Ammo Basics: Ammunition Types

Last Updated on July 8, 2024.

Not all ammunition is created equal, even within the same caliber.

On the corner of your boxes of ammunition, you may have spotted acronyms such as FMJ, JHP, SP, or SWC. Each of these terms refers to a projectile type.

Using a different projectile type significantly changes the performance of your ammunition. Therefore, it is critical to understand what each of these acronyms means and what each type can do.

Knowing the Caliber Isn’t Enough

You may be asking yourself, “Why does the projectile type matter so much?”

After all, as long as the ammunition you load is of the same caliber as your firearm, it should work just fine, right?

The answer is that it’s not as simple as that. Yes, in theory, if the label on your box of ammunition says .45 ACP, it should fire in a gun with a .45 ACP barrel marking. However, different projectile types may exhibit differing behaviors, from the moment you load them into your firearm to how it behaves inside the target. Knowing what each projectile type can do allows you to use the most efficient ammunition for typical applications, such as hunting or personal defense.

Common Projectile Types

Pistol and rifle cartridges share many of the same bullet types and related terms and acronyms. Below are some of the most commonly seen types, which you’re likely to see at any gun store or online retailer.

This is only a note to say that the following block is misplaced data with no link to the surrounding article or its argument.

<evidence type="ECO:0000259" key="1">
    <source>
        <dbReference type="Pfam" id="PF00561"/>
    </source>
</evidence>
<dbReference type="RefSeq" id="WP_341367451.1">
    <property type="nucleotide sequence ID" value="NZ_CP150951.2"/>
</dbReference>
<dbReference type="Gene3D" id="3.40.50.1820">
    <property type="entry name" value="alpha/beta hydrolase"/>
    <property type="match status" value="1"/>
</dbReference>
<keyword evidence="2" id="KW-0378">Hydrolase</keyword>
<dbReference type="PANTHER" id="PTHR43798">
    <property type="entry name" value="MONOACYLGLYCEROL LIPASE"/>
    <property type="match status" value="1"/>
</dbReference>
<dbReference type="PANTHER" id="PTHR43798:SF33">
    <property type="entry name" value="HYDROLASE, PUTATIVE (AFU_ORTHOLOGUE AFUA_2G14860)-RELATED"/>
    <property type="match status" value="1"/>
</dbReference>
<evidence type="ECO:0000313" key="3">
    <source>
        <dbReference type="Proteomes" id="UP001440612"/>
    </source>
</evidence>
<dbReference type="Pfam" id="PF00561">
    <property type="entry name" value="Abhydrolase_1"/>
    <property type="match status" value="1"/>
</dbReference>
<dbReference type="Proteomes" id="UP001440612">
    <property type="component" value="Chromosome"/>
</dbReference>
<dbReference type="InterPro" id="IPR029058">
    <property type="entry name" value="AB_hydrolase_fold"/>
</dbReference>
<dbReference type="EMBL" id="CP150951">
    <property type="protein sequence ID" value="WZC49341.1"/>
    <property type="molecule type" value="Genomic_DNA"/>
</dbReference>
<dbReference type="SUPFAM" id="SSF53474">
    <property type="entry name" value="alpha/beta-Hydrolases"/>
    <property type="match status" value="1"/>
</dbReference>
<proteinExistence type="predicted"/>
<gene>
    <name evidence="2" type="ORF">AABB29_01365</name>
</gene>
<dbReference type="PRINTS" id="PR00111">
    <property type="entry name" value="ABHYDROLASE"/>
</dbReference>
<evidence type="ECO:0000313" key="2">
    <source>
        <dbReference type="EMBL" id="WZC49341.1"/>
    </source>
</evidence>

Full Metal Jacket (FMJ)

Full Metal Jacketed bullets are the most common projectile type seen in pistol and rifle cartridges. Alternative names include ball or hard-ball.

FMJ bullets typically feature a lead core, and a distinctive outer shell called a jacket. FMJ jacketing most commonly employs copper or cupronickel, or more rarely, steel alloy or nickel alloy.

full metal jacket

When the bullet tip has a rounded appearance, it is round-nose (RN). Some manufacturers label their ammo FMJ-RN. Other commonly-seen FMJ bullets may feature flat (FN) or pointed (spitzer) noses.

The jacket’s purpose is to encase the relatively softer lead core into a hard shell, protecting the barrel from lead fouling and allowing the bullet to reach high velocities without deforming.

Hollow-points (HP)

Hollow-point bullets are typically seen in pistol cartridges, although some rifle-caliber hollow-points also exist. Instead of a round or pointed nose, all hollow-point ammunition features a cavity inside of the tip. Upon impact, that cavity causes the bullet to expand significantly.

When used against a soft target, such as a human body, hollow-point bullets destroy more tissue than FMJ bullets. In contrast, a hollow-point hitting a hard target, such as a metal plate, tends to flatten.

hollow point

Compared to FMJ, HP bullets trade penetration for expansion, making wider but shallower wounds. Using HP also helps avoid or minimize the phenomenon of over-penetration during self-defense scenarios, which causes the bullet to pass entirely through the intended target, endangering innocent persons behind.

Most modern HP ammunition is jacketed hollow-points (JHP), featuring a jacket similar to the one seen in FMJ bullets and giving it the same benefits.

Certain revolver ammunition may instead feature semi-jacketed hollow-points (SJHP) or even fully unjacketed (bare lead) hollow-points. Semi- or unjacketed bullets are theoretically capable of expanding more than JHPs, although the difference is very minimal.

Soft points (SP)

Soft point bullets are typically seen in rifle-caliber cartridges. In contrast, pistol-caliber soft points are relatively rare. Soft points feature the same profile and overall shape as FMJ bullets but feature partial jacketing at the nose, leaving exposed lead at the tip. Upon impact, the soft tip causes the bullet to deform like a hollow-point, but to a lesser degree.

soft point